Despite the common concern with politics, prohibition, and real estate speculation in Kansas of the 1880's and 1890's, the muses were not wholly silent during this period. With his clever verse in both humorous and serious vein, Eugene F. Ware made the pseudonym of "Ironquill" familiar to an audience that extended far beyond the borders of his own State. Collected in book form, the Rhymes of Ironquill appeared in 1885, and an enlarged edition was published in 1899. Another popular purveyor of homespun philosophy in verse, Walt Mason, whose "prose poems" have long been a familiar syndicated feature in hundreds of American news-papers and have been reprinted in ten or a dozen volumes, began writing for the Atchison Globe in 1885. For many years after 1907, Mr. Mason was associated with William Allen White on the Emporia Gazette. In the last decade of the century, Charles Moreau Harger, then a youthful news-paper editor in Abilene, frequently turned his pen to poetry ; and Florence L. Snow of Neosho Falls wrote a collection of sonnets published under the title, The Lamp of Gold. The first literary appearance of William Allen White and Albert Bigelow Paine was made with their Rhymes by Two Friends (1893). But the outstanding poetic achievement of this period was a single poem by John J. Ingalls, who represented Kansas in the United States Senate from 1873 to 1891. His "Opportunity," written in 1891 and since reprinted in many standard anthologies, is considered by competent critics to be one of the finest sonnets in nineteenth century American literature.

William Allen White, long editor of the Emporia Gazette and best known of contemporary Kansas writers, came suddenly into national prominence in 1896 with the publication of a newspaper editorial entitled "What's the Matter with Kansas?" In the same year he put forth his first independent book, The Real Issue and Other Stories. This was followed by The Court of Boyville (1899), a keen depiction of the adolescent American male; Stratagems and Spoils (1901); and In Our Town (1906), which first displayed his unusual ability for portraying typical small-town life. His most important full-length novels are A Certain Rich Man (1909) and In the Heart of a Fool (1918). In later years, he turned definitely to the field of public affairs with such books as Politics: The Citizen's Business (1924), Woodrow Wilson (1924), Cahin Coolidge (1925), and Masks in a Pageant (1928), the last a series of character studies of political leaders whom the author had known more or less intimately. Mr. White's neglect, during the last two decades, of the no-table creative talent evidenced in his earlier books has been often deplored. "Had it not been for his uncontrolled urge to be a man of action," remarks W. G. Clugston, a Kansas commentator, "he might have been not only Kansas' first man of letters but also one of America's outstanding creative artists."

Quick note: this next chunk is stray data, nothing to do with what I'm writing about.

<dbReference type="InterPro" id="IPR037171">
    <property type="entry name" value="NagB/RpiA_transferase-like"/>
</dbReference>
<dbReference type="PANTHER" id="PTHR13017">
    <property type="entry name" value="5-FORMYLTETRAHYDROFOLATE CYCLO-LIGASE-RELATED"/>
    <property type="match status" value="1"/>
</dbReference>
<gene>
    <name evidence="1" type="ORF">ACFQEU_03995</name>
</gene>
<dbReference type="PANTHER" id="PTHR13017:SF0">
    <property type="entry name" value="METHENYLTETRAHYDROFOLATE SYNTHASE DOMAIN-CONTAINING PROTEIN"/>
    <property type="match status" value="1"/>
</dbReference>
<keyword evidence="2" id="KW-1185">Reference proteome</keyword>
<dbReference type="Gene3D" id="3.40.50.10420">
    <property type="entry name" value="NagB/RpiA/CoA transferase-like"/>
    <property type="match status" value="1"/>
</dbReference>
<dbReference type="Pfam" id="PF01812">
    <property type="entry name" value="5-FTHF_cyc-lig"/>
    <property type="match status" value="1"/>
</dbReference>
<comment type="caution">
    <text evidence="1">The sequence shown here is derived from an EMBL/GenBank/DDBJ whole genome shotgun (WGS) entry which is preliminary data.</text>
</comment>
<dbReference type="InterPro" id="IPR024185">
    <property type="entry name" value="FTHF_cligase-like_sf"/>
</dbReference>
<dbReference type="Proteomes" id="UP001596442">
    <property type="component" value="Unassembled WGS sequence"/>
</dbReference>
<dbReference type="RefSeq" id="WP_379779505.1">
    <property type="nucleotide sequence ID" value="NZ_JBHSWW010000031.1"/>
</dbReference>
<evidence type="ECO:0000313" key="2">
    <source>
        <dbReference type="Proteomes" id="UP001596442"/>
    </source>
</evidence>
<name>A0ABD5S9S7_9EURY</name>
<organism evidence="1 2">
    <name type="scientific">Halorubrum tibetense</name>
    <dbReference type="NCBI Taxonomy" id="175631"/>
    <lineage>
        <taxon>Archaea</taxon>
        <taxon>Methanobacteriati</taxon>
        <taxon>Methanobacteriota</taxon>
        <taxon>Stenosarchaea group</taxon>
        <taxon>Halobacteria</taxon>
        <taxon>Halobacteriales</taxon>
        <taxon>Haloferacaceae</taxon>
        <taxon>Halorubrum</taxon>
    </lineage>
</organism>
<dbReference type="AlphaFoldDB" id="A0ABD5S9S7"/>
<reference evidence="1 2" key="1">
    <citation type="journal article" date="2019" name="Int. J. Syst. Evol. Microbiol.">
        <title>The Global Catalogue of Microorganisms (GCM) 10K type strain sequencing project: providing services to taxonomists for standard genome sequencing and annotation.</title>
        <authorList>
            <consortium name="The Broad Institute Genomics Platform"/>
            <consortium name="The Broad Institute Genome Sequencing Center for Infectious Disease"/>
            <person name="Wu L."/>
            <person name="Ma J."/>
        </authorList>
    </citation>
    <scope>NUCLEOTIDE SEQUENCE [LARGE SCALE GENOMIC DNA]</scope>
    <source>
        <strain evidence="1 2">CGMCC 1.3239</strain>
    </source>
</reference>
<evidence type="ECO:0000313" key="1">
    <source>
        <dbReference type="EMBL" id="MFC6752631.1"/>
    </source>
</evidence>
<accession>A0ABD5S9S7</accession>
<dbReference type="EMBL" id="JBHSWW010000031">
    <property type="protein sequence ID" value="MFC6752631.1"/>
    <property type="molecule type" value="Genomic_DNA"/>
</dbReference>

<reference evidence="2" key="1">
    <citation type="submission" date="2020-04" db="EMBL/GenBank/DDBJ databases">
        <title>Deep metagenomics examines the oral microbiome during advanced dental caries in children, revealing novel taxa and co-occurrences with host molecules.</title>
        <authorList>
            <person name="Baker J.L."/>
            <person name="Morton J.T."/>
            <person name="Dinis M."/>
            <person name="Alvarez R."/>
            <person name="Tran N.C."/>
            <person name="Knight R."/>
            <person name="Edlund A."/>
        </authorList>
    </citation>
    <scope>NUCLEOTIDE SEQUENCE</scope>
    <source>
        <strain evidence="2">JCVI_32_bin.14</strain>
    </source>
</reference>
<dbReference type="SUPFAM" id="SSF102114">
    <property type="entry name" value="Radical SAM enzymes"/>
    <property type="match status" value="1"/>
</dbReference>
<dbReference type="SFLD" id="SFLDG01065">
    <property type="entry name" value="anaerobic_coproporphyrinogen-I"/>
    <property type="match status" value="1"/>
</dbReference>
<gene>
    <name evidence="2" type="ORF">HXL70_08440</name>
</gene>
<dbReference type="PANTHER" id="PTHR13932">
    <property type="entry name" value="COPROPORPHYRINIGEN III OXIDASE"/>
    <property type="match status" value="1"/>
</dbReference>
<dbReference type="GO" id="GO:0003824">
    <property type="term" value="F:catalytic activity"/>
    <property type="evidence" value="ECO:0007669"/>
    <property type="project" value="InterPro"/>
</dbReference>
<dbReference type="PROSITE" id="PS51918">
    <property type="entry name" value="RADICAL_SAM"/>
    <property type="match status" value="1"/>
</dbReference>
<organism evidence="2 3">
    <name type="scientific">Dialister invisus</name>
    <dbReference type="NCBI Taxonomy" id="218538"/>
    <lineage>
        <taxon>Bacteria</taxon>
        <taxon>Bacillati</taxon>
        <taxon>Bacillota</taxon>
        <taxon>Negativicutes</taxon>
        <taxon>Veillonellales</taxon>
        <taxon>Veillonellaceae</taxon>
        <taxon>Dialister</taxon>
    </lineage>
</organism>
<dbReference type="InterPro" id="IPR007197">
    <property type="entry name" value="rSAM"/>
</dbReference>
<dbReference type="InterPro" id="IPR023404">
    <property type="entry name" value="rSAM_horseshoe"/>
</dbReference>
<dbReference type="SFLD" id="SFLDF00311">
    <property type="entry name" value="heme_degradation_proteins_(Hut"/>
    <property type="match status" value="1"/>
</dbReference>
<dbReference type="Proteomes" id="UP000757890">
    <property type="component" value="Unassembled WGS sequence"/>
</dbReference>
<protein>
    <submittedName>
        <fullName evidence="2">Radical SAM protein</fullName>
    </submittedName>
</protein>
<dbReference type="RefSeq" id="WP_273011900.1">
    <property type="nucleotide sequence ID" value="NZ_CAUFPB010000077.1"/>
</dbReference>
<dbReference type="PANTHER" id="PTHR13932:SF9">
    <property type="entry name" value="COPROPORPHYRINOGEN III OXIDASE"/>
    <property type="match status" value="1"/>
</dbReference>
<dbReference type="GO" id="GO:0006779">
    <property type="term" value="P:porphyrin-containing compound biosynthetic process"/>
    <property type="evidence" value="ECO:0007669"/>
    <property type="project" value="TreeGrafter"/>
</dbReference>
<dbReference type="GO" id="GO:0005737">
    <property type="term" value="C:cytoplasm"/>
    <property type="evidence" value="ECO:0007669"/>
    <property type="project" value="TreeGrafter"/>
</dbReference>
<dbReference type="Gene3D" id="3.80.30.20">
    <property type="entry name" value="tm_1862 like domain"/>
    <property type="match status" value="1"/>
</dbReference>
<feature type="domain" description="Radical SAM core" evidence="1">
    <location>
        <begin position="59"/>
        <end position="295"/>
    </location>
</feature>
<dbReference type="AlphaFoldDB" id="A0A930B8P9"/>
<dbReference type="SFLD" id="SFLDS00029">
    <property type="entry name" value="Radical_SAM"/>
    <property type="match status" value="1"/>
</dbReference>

In the same year that William Allen White attained national fame with a newspaper editorial, the Reverend Charles M. Sheldon of Topeka sprang into equal prominence with a religious novel entitled In His Steps, which deals with the theme of what Jesus might do if confronted with the problems of a business man in a small midwestern city. Although this book had world wide circulation, a defective copyright deprived Doctor Sheldon of royalties. He has subsequently written more than thirty novels, most of which were read serially to his congregation before publication.

Second only to Doctor Sheldon among Kansas novelists with respect to prolific output is Mrs. Margaret Hill McCarter, who has made generous use in her books of material from the State's history. Beginning in 1903 with The Cottonwood's Story, the list of her writings comprises more than a dozen titles, perhaps the best known of which are The Price of the Prairies (1910), a story of Civil War Kansas, and A Wall of Men (1912), a romance of the Free Soil struggle. The lights and shadows of Kansas life in the opening decades of the present century are skilfully limned by Dell H. Munger in Wind before the Dawn (1914), a realistic tale of prairie farm life. Of somewhat similar character is Dust (1921), by Mr. and Mrs. E. Haldeman-Julius, who are also the authors of a later novel entitled Violence.

Two of the State's most distinguished writers seem to have bequeathed much of their literary ability to a second generation. Mateel Howe Farnham, daughter of E. W. Howe, was awarded the first prize of $10,000 in Dodd, Mead & Company's 1927 fiction contest for her novel entitled Rebellion; and William L. White, son of "the sage of Emporia," has recently created a sensation in Kansas literary and political circles with his first novel, What People Said (1938), the plot of which has to do with a financial scandal that rocked the State in 1933. Mrs. Farnham, by the way, is not the only Kansas author who has won the Dodd, Mead & Company prize; in 1933 it went to Mrs. L. M. Alexander of Baldwin for her novel, Candy.